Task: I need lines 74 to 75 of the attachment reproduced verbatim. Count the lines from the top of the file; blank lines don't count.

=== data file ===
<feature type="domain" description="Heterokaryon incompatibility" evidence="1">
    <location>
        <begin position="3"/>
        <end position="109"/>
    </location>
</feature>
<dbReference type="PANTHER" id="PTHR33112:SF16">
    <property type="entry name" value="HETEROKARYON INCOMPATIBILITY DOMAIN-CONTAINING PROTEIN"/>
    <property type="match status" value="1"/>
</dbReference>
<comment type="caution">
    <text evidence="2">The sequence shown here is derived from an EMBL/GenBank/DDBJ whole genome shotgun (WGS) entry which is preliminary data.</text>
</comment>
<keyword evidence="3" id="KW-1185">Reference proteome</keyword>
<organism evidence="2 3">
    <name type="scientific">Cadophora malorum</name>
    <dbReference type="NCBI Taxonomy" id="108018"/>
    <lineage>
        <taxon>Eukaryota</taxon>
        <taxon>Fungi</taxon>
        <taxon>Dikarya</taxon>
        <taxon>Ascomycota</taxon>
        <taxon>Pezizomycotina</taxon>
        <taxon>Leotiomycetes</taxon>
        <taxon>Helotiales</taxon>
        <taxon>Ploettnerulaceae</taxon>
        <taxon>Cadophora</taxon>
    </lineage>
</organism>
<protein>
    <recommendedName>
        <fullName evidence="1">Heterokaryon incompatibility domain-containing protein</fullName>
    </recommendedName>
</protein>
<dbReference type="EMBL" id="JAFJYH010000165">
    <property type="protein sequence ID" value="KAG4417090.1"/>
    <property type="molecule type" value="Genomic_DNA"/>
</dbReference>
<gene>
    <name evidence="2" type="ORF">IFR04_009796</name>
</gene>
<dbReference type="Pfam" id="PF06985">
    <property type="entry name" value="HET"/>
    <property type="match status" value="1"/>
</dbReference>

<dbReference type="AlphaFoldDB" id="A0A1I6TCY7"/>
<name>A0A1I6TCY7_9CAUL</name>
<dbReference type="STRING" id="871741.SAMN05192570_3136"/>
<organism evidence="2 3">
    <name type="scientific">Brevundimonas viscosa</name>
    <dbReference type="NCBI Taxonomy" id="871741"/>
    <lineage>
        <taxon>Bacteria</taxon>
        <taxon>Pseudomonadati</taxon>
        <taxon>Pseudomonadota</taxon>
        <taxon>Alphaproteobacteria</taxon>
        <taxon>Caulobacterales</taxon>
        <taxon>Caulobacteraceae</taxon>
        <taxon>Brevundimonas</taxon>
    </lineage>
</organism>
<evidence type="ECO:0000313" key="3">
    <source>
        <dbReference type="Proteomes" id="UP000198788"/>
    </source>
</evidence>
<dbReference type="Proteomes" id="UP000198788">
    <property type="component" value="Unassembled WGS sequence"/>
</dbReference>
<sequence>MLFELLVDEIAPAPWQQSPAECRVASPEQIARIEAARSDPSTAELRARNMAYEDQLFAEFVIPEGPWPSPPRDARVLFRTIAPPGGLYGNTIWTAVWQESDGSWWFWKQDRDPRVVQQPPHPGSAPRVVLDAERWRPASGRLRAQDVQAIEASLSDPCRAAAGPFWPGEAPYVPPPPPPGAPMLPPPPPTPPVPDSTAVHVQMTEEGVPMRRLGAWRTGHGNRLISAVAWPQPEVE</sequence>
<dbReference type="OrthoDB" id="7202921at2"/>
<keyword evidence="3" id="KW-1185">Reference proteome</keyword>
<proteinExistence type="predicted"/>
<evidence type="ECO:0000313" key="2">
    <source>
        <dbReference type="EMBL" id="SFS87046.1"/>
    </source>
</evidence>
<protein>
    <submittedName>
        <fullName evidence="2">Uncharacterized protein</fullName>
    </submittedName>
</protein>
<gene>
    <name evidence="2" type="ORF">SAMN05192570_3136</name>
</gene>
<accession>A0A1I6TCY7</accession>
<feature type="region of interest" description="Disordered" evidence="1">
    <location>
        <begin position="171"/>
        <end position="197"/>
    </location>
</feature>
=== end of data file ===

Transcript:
<evidence type="ECO:0000313" key="2">
    <source>